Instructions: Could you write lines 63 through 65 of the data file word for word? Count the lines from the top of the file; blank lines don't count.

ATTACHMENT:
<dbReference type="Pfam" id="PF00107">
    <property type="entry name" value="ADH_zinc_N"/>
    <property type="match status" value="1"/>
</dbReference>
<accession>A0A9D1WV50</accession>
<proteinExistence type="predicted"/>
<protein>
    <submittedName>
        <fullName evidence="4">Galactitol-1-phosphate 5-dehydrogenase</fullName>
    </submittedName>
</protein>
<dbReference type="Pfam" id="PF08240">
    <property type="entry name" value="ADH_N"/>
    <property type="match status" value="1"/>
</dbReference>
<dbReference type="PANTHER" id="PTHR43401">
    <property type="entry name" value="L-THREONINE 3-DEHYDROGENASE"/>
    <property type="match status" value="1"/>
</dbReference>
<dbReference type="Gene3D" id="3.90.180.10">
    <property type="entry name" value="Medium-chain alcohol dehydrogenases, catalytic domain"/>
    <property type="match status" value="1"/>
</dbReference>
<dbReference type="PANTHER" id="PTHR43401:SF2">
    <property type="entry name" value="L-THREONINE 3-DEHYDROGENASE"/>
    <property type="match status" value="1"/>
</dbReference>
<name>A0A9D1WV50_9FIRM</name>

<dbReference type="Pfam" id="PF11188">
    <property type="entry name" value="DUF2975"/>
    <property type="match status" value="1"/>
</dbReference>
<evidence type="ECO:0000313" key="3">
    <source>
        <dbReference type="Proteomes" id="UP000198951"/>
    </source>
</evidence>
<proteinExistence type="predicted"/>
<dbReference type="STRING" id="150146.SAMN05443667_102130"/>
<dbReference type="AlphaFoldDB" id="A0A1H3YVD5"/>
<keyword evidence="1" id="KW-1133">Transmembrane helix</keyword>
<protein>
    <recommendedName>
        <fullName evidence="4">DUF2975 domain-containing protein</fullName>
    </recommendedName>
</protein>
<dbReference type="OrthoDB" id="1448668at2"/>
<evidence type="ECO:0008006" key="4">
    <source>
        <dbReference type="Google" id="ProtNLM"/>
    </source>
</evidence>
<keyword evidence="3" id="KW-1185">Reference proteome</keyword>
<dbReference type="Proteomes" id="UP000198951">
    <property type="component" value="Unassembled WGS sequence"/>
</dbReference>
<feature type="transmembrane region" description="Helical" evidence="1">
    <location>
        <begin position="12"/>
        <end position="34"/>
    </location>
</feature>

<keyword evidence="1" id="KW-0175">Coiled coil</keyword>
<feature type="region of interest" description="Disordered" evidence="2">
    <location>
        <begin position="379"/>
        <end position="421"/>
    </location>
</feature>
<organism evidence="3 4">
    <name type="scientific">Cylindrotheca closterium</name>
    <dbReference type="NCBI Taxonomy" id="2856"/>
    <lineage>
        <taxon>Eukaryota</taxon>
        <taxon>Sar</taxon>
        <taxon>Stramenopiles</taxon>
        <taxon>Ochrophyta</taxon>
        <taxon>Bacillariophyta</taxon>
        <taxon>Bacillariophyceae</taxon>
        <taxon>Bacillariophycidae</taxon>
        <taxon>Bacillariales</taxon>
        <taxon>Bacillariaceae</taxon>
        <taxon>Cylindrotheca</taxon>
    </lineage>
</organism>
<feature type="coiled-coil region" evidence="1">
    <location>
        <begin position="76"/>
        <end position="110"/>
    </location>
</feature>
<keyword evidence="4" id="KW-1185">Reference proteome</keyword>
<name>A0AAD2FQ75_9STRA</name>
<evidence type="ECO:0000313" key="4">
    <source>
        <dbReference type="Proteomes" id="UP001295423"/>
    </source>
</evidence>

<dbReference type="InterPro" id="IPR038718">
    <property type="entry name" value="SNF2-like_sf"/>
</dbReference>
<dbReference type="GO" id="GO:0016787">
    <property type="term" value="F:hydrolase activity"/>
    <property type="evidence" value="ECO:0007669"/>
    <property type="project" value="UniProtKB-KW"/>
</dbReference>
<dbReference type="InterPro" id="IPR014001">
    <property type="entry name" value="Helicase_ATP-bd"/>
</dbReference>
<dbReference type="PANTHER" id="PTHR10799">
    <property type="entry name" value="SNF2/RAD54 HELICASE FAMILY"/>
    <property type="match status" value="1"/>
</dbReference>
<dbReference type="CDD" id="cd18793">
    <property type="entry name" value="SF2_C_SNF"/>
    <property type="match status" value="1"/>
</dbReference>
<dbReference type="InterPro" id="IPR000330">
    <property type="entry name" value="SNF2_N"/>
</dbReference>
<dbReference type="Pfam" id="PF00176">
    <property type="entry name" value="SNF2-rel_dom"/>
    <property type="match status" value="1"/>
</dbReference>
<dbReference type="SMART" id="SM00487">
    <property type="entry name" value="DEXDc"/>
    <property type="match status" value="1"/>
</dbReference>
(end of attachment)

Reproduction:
<keyword evidence="1" id="KW-0175">Coiled coil</keyword>
<feature type="region of interest" description="Disordered" evidence="2">
    <location>